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In-person learning begins at BISD

After a year of schedule adjustments for students, parents and staff, the Bainbridge Island School District started in-person learning this week, a decision that received mixed reaction in the community.

On Monday, grades Pre-K, K, 1, 5 and 6 were the first students to return to school in the hybrid-learning model. Two days later, students in grades 2, 3 and 4 were back on campus. Next week, grades 7 and 8 will return, and high schoolers will be back Feb. 22.

The schools returning included Commodore Options (Odyssey, Mosaic) and Sakai Intermediate, along with Blakely, Wilkes and Ordway elementary schools. Next week, Woodward Middle School will be back , followed by Bainbridge High School.

All students in the hybrid-learning model are divided into two cohorts — one in the morning and one in the afternoon. Students will be in the classroom Monday through Thursday, and Fridays they will learn from home or remotely.

For all the planning and preparation that has gone into the decision to bring students back safely, Superintendent Peter Bang-Knudsen said the transition has been smooth.

“So far, things are going quite well,” he said. “I visited classrooms on Monday and was pleased to see how quickly students and teachers transitioned from online learning to in-person learning. They didn’t miss a beat. As for keeping everyone safe, all of our mitigation protocols are being implemented.”

Bang-Knudsen said attendance on the first day ranged from 90 percent to 96 percent, stating “almost all of the students expected to come to school on the first day did so.”

He said the numbers were “telling” in regard to the hesitancy of some parents and community members about in-person learning.

In terms of traffic congestion for student pickups and dropoffs, Bang-Knudsen said cars seemed to flow fairly well into schools and nearby areas. With only some students back so far, that is something he expects to ramp up over the next few weeks. Bus ridership is also expected to be much lighter than in years past due to COVID-19 concerns.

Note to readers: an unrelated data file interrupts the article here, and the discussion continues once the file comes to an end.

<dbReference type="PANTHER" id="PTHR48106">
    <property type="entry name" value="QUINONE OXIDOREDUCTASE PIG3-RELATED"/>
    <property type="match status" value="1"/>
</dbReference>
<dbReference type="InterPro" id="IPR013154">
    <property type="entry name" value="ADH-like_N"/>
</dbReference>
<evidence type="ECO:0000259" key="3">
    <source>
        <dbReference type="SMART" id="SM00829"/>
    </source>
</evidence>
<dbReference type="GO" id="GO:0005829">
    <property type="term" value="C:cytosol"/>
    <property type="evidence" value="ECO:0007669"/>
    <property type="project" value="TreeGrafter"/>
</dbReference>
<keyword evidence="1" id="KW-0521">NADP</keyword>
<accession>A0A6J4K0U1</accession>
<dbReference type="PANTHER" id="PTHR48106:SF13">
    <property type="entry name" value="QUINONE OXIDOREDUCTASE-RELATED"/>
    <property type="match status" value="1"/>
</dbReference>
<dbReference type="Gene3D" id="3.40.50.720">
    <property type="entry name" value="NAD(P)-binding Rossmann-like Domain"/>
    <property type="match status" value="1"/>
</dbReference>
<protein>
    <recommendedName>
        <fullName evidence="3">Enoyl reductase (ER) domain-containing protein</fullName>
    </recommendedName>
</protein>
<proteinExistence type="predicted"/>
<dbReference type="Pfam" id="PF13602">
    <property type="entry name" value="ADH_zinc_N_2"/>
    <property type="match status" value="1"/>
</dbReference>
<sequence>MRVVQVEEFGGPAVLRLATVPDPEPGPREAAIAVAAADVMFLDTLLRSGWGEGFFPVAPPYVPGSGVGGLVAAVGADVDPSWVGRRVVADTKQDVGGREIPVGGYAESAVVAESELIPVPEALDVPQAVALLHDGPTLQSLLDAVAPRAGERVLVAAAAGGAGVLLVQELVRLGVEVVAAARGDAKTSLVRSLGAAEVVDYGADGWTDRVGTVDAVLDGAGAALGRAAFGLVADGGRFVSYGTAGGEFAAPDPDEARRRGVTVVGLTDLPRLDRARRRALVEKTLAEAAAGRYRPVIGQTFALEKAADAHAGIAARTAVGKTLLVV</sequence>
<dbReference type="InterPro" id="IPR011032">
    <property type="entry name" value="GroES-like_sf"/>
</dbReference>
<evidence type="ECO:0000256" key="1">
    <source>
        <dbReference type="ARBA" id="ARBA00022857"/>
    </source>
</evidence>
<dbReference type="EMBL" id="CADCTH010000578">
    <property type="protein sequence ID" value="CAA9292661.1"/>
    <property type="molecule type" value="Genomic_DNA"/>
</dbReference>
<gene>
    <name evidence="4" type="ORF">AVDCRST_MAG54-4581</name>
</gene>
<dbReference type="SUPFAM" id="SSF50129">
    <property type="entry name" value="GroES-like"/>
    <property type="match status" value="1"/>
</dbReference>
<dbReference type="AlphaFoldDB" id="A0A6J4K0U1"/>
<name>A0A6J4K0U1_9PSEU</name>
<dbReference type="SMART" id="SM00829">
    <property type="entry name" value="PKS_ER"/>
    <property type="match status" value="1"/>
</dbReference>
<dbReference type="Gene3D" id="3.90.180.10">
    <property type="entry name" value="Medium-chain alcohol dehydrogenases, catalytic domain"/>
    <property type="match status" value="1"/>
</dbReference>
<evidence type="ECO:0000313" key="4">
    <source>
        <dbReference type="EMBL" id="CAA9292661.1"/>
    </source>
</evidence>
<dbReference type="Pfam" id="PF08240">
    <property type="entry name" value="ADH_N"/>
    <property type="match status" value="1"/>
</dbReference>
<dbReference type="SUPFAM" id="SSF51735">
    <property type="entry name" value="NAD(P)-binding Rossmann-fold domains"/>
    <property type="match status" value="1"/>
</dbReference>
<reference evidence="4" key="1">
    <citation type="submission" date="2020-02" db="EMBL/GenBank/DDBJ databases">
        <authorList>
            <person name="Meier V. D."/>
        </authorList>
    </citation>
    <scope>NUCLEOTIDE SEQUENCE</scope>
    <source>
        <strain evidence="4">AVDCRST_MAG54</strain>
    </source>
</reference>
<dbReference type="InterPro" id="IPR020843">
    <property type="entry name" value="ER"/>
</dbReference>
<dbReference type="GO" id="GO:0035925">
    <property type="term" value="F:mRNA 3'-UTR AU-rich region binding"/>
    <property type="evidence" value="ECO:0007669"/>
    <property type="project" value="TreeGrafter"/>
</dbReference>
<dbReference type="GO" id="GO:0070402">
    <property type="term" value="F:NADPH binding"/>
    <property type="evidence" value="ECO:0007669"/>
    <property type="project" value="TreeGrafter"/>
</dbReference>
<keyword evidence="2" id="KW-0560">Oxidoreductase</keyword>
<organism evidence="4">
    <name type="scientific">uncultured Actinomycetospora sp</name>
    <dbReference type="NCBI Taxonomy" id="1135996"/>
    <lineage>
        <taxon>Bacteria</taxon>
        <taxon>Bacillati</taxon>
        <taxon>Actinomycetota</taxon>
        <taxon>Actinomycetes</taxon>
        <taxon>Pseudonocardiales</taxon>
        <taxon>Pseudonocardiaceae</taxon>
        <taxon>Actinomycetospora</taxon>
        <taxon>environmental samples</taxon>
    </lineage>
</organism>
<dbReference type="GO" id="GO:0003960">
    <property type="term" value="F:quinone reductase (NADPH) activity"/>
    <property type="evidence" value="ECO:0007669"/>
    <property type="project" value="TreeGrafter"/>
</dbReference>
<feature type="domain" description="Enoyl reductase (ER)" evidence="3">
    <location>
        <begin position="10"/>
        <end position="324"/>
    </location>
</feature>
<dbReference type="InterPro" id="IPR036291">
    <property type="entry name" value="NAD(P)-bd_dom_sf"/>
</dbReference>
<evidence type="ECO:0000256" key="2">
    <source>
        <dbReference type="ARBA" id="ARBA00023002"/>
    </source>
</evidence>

“I know our schools will continue to evaluate their arrival and dismissal processes to see if there is room for improvement,” he said. “The first few days of any ‘first day’ can get bogged down, as parents, students and staff figure out the routine.”

After talking with students and staff, Bang-Knudsen said the district has “heard a lot of positive feedback” and described the vibe of the schools as “cautiously optimistic.”

“Operating in-person learning during a pandemic adds a layer to the school day that is new for all of us,” he said. “Something as simple as recognizing teachers and classmates can be challenging when all you can see are their eyes. I heard one student say he wanted to work on learning to smile with his eyes so his teacher can know when he’s happy.”

With vaccines slowly rolling out in phases, Bang-Knudsen said BISD is collaborating with local and regional health care providers in accordance with updated guidelines from Gov. Jay Inslee and OSPI, which puts K-12 educators in Phase 1B – Tier 2 category.

Despite all the unknowns, Bang-Knudsen is happy to see that students and staff are back in school.

“It is always rewarding to see students and staff in action and working together in person. In general, we’ve had a successful first few days of in-person school.”

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Blakely 1st graders line up for dismissal after their first day of in-person learning.
Odyssey students in the hybrid learning model transitioned to in-person learning Jan. 25.

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